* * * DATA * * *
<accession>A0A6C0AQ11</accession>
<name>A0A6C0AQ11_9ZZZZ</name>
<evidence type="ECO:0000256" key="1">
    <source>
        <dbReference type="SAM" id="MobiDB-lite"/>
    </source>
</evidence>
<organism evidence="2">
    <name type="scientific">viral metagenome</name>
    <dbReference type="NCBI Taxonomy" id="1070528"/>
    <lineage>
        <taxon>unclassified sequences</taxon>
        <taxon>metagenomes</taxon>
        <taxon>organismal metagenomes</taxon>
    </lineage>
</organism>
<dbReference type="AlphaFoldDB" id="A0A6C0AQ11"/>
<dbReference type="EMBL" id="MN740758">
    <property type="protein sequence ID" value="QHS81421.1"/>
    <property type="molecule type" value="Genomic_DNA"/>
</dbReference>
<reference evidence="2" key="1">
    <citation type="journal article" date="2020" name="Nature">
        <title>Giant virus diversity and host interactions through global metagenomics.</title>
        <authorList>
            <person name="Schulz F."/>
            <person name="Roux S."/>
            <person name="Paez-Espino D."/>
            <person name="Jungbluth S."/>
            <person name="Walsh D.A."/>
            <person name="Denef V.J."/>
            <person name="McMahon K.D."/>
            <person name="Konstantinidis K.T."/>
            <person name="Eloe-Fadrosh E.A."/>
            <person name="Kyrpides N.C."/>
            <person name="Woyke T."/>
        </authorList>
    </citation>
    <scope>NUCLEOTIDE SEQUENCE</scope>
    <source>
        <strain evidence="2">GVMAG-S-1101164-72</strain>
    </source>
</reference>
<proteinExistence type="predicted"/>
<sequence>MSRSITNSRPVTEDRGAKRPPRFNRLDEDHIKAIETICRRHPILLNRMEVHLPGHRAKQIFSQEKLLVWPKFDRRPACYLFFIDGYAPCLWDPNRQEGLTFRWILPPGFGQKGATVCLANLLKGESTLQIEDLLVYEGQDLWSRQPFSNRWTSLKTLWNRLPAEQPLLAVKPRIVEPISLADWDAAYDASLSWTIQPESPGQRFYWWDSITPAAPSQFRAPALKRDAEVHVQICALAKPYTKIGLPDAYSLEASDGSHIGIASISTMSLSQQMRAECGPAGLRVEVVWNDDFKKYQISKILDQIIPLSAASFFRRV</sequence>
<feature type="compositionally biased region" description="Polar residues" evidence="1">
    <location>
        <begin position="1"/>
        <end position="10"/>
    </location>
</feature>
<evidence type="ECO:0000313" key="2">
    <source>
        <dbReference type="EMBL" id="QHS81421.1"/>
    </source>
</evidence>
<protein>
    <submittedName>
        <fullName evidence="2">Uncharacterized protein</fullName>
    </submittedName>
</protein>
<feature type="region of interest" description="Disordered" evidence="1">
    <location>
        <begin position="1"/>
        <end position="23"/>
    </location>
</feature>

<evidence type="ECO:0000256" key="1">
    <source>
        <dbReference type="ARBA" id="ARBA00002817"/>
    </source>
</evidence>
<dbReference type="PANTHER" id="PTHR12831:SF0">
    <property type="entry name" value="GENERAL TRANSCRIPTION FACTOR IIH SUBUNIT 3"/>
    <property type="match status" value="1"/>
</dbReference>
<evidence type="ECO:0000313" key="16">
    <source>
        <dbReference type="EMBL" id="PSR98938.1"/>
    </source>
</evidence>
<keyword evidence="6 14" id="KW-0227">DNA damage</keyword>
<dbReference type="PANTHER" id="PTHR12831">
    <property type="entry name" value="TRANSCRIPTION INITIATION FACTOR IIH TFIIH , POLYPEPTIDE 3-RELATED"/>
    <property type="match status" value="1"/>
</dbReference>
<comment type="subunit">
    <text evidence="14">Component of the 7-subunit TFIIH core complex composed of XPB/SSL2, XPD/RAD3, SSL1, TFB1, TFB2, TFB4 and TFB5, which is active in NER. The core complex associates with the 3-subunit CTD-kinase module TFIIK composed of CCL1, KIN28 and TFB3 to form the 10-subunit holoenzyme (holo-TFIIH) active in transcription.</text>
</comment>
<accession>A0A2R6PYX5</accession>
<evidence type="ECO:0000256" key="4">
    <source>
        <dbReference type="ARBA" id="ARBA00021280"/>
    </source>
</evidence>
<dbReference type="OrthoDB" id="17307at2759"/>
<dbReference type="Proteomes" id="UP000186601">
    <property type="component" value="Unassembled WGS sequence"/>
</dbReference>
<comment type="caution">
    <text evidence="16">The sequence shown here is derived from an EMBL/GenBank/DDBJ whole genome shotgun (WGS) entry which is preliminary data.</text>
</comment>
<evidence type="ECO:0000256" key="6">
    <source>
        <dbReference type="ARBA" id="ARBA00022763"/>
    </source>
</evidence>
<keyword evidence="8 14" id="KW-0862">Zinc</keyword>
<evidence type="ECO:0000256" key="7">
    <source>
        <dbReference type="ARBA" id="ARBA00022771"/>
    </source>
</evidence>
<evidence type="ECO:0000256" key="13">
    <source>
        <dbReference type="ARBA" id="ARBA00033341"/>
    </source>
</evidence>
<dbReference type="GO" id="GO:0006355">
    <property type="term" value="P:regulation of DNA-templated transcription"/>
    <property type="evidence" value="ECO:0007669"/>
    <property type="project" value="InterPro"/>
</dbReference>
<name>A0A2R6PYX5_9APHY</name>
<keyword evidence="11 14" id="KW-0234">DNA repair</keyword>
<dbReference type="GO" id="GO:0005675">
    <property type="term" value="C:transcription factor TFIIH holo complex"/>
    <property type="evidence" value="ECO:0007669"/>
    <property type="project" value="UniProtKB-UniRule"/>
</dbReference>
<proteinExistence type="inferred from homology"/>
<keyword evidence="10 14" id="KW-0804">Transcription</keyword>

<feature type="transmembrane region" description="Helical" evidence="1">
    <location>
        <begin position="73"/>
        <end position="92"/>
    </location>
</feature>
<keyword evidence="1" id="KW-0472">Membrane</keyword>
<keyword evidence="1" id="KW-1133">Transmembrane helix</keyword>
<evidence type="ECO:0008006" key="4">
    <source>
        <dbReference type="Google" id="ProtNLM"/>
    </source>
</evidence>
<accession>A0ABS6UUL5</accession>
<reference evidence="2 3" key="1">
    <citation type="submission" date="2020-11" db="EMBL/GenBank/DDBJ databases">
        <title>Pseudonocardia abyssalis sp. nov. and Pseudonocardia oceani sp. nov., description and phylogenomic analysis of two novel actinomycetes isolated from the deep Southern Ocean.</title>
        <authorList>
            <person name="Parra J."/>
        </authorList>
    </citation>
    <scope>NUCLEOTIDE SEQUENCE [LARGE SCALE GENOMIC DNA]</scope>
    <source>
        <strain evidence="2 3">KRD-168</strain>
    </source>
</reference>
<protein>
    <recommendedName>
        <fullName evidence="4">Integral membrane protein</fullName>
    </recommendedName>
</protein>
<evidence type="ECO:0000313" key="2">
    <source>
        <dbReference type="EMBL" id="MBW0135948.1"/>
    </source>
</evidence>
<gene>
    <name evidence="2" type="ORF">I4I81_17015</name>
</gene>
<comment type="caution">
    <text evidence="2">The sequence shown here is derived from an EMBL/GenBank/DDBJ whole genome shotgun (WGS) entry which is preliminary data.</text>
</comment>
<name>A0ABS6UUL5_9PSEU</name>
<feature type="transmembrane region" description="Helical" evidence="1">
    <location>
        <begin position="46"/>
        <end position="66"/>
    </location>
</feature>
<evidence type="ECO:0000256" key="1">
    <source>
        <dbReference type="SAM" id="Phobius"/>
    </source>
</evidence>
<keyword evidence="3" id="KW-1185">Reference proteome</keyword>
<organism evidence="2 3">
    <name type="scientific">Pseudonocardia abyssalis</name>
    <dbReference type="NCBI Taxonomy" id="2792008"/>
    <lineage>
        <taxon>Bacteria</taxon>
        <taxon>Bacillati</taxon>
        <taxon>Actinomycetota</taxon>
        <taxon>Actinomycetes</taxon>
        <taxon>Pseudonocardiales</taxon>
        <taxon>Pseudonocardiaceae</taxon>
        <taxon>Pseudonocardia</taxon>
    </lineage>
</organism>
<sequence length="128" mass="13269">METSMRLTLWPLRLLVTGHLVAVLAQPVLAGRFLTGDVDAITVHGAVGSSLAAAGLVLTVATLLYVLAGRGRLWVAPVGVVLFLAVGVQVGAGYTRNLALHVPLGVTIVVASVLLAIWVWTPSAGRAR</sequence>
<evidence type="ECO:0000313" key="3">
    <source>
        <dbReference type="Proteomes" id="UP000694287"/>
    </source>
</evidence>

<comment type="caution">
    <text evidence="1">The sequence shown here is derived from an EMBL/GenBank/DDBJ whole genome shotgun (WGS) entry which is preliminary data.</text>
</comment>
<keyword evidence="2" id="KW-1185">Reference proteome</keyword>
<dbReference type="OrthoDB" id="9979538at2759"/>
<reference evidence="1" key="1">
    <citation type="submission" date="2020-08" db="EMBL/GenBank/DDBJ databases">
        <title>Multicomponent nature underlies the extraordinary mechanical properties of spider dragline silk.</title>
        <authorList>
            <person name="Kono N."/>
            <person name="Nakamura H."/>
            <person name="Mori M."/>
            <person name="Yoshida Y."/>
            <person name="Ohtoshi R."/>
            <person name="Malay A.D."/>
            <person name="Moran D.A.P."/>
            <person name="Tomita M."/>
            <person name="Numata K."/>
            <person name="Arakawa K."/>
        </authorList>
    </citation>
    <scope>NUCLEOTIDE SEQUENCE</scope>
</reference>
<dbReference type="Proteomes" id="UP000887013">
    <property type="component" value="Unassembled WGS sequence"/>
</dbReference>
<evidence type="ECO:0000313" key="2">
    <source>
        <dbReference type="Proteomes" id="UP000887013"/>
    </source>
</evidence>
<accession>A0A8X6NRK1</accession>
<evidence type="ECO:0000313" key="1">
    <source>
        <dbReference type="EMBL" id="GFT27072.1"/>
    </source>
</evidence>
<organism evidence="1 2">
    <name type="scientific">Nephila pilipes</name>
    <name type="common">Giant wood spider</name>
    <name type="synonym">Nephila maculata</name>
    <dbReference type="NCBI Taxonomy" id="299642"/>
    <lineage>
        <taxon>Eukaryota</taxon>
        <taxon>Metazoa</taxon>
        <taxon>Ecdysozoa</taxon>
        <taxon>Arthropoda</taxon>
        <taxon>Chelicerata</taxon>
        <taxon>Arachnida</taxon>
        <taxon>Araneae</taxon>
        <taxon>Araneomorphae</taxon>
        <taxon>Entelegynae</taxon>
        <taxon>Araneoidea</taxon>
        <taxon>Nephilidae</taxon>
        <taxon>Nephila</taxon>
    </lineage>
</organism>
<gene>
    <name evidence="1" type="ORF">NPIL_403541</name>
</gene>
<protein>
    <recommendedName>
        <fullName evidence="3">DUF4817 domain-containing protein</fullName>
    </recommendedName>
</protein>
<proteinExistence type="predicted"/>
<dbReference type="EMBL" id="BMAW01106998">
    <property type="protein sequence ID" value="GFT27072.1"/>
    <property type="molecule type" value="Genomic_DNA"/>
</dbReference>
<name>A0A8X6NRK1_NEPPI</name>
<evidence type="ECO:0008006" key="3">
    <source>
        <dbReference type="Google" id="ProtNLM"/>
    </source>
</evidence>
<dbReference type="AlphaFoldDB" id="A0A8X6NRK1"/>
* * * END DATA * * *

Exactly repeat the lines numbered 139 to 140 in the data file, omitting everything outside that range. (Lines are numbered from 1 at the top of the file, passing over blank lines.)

<keyword evidence="1" id="KW-0472">Membrane</keyword>
<keyword evidence="1" id="KW-1133">Transmembrane helix</keyword>